It is an impressive litany of failure and, slowly, it is starting to change the way the nation views Johnson. The public has more patience than the political class – it pays less attention to political trivia and takes longer to come to a verdict, which as a result tends to be, when it arrives, both judicious and settled. The obvious example is the judgement entered on Jeremy Corbyn. Political veterans were shrill in their denunciation of the hapless former Labour leader but, by the early election of 2017, the public’s longer, calmer look had not been completed. Corbyn was given a stay of execution and an opportunity to make his case at greater length. The case he made was then summarily dismissed in 2019.

In last December’s election the verdict of the electorate was a triumph for Johnson’s virtues. It would be complacent of Labour, and a disservice to the truth, to say that he has no virtues. An overall majority of 80 is an impressive victory and it was not all down to the negative capability of Jeremy Corbyn. Johnson’s optimistic embrace of Brexit was shared by the half of the electorate that voted for it. His vocabulary might be composed from the off-cuts discarded by PG Wodehouse as too obviously Woosterish to furnish one of the lesser Bertie stories, but at least he doesn’t talk like a politician. He doesn’t look like one, either. He’s a “character”, is Boris Johnson, and having a character is worth a lot of votes. In particular, “Boris” – like “Maggie” Thatcher often referred to by his first name alone – brought in the vote in parts of England that had not voted Tory in a long while. December 2019 was a victory for Brexit, to be sure, but it was also a victory for Boris.

However, the man who does not look or sound like a politician is incapable of acting like one, too, and this is not a compliment. The December election saw him at his best; Covid-19 finds him out at his worst. At no point has Johnson settled on a strategic objective. Indeed, it is hard to imagine a politician less likely to have one. Is he trying to beat the virus, to suppress it pending a vaccine, or is he preparing us to live with it in our midst for the duration? We don’t know. Probably he doesn’t know himself.

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All the while, Johnson has been the prisoner of his own tendency to exaggerate. Faced with an administrative problem he wibbles his way out of it. Promising “Operation Moonshot”, for mass testing, no longer sounds like optimism; it sounds incredible. He sounds like a man without a rocket vowing to meet us on the moon. Seduced by his ability to change the argument, Johnson will be frustrated by the fact that he has no ability to change the world.

In office, even without a virus to contend with, government can be a hard grind. Interesting events can be boring to deal with on a daily basis. “Not Covid again? But we did that yesterday.” Before the virus took all the attention in government that had previously been taken by Brexit, Johnson showed alarming signs of having nothing much to say. In one sense, he has been saved from all his own emptiness by a crisis, rather like Gordon Brown in 2008. The difference, of course, is that Brown responded to the financial crash with dedication and no little finesse. Boris Johnson has withered in the face of the crisis.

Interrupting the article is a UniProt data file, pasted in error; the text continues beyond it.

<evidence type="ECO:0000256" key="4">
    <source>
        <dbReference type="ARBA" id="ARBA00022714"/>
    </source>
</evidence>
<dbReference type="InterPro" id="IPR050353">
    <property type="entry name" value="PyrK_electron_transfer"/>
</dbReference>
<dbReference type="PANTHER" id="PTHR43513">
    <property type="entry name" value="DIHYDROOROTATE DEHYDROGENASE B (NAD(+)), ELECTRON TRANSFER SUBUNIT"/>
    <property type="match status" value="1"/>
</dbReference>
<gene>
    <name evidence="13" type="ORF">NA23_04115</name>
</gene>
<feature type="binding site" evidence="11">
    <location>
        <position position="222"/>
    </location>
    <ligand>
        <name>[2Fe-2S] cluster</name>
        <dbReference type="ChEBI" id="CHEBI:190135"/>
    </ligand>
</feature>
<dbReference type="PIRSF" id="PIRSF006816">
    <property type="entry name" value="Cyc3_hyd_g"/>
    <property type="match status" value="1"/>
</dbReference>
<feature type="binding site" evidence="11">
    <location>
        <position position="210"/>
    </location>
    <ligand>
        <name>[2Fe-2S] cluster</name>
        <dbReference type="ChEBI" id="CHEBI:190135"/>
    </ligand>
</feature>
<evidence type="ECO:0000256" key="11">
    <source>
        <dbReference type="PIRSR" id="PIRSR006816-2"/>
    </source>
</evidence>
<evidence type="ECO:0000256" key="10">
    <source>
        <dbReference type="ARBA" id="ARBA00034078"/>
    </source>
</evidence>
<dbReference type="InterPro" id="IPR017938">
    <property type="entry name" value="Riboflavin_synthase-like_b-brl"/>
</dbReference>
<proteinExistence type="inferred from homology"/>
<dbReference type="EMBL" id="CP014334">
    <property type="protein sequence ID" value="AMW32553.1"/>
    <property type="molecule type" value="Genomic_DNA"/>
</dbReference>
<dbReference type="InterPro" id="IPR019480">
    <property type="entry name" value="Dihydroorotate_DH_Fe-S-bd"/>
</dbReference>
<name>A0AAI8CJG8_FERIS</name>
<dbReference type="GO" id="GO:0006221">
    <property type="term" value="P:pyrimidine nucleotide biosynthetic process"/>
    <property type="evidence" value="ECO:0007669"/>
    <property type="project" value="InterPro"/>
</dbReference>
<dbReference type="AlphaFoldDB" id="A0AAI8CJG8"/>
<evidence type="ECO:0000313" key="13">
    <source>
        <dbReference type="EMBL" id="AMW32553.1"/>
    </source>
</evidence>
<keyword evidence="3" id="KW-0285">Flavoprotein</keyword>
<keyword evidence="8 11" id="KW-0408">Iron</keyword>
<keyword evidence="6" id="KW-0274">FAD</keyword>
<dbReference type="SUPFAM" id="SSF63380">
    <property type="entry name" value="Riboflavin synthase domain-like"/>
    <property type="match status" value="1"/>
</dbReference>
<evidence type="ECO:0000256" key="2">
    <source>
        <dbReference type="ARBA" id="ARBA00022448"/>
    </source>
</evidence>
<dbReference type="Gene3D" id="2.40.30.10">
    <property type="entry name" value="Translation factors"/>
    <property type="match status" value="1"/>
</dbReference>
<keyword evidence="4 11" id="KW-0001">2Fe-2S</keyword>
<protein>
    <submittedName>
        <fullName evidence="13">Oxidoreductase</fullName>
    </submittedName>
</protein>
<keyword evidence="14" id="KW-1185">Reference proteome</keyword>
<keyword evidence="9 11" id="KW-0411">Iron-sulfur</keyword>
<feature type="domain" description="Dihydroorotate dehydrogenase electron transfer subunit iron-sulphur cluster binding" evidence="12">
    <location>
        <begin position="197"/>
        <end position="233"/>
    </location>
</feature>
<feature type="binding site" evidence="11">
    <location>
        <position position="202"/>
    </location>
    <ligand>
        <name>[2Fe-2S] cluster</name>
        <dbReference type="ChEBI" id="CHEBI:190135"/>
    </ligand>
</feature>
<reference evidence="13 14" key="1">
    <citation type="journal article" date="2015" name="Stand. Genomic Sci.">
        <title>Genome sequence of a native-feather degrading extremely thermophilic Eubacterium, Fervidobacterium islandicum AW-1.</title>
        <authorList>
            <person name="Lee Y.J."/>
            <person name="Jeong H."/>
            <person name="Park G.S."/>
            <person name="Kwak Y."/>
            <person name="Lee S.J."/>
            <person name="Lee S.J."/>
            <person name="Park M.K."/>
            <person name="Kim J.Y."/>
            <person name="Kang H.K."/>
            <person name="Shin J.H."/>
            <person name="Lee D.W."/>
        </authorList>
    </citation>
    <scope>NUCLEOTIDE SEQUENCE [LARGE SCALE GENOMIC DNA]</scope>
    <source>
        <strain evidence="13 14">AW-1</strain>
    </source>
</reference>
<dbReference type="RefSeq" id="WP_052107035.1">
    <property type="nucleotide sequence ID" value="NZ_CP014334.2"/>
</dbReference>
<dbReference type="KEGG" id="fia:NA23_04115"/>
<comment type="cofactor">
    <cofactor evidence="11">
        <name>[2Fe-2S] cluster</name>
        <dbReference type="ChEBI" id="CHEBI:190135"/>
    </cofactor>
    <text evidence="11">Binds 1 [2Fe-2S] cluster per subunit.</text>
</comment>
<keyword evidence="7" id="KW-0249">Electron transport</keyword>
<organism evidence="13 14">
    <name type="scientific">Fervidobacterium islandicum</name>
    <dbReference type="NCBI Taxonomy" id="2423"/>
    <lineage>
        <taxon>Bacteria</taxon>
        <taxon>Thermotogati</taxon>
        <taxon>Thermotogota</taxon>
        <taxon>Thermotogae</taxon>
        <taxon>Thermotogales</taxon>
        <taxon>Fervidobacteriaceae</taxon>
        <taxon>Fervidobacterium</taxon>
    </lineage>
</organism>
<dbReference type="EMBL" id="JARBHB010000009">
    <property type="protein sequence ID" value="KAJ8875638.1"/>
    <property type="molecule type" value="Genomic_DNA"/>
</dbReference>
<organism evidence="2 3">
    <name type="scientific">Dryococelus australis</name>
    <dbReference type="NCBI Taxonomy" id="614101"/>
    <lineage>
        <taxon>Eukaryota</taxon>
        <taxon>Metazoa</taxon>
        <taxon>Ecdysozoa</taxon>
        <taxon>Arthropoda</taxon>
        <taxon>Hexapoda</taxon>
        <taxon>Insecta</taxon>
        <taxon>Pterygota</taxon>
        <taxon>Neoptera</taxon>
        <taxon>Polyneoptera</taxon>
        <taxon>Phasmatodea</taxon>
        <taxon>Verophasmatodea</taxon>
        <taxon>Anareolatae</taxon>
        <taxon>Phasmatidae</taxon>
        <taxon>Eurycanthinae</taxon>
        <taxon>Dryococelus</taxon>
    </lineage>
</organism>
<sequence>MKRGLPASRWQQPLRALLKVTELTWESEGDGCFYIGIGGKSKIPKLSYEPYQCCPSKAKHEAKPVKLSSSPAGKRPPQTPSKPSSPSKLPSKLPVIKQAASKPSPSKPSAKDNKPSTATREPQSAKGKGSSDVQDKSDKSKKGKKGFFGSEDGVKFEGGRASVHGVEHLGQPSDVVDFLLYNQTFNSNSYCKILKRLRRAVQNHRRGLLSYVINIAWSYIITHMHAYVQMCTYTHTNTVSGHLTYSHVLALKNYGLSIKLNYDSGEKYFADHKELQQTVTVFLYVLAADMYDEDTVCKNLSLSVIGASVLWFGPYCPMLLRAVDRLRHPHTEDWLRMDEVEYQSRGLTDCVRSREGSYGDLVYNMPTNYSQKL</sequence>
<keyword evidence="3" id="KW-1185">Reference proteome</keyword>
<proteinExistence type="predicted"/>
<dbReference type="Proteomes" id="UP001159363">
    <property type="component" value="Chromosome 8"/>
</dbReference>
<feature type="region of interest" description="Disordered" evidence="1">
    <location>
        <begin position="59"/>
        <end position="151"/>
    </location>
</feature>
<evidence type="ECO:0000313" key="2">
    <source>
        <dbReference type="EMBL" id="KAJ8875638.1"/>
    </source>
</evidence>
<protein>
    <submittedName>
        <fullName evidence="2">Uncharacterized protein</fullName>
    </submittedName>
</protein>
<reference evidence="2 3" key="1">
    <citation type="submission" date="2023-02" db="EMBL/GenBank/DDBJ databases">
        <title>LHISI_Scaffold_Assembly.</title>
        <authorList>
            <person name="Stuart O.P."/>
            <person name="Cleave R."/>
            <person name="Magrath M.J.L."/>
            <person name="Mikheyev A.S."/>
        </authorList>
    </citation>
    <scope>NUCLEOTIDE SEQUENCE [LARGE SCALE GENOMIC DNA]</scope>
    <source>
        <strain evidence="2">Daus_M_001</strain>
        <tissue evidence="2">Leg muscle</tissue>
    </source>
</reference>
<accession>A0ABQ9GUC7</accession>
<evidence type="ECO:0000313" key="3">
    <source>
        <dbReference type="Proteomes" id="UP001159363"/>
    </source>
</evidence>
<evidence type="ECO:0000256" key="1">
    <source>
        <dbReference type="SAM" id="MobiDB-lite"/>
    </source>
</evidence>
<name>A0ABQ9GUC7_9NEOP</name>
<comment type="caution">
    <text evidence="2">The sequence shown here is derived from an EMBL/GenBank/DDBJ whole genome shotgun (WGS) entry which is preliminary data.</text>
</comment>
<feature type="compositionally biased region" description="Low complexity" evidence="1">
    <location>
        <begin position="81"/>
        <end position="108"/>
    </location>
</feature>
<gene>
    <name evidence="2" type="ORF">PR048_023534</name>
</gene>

This is not yet the settled public verdict on the Prime Minister but it is slowly coming in. Johnson trails Keir Starmer, the Labour leader, when people are asked who would make the better prime minister. The government’s approval rating is now -25, its lowest since the election. And that is before the new restrictions come into force, before a second wave of the virus and before the rise of unemployment in the autumn, let alone the full economic damage.

Johnson’s next move will be to fire scattergun shots of blame. It has already been the fault of Public Health England, and we can expect NHS England to be in the dock soon enough. The Cabinet Office will be blamed for being unready, the experts for having given the wrong advice at the wrong time. The public has alternatively been told it either did not listen or listened too well. When Brexit went awry it was anyone’s fault but the Brexiteers.

When the government lost control of the pandemic it had to be someone else’s fault but, eventually, the public locates the culprit. So it will here. This is the slow unveiling of Boris Johnson: the can-do man who can’t do anything. 

Philip Collins is a New Statesman columnist and contributing writer. 

This article appears in the 25 September 2020 issue of the New Statesman, The autumn of discontent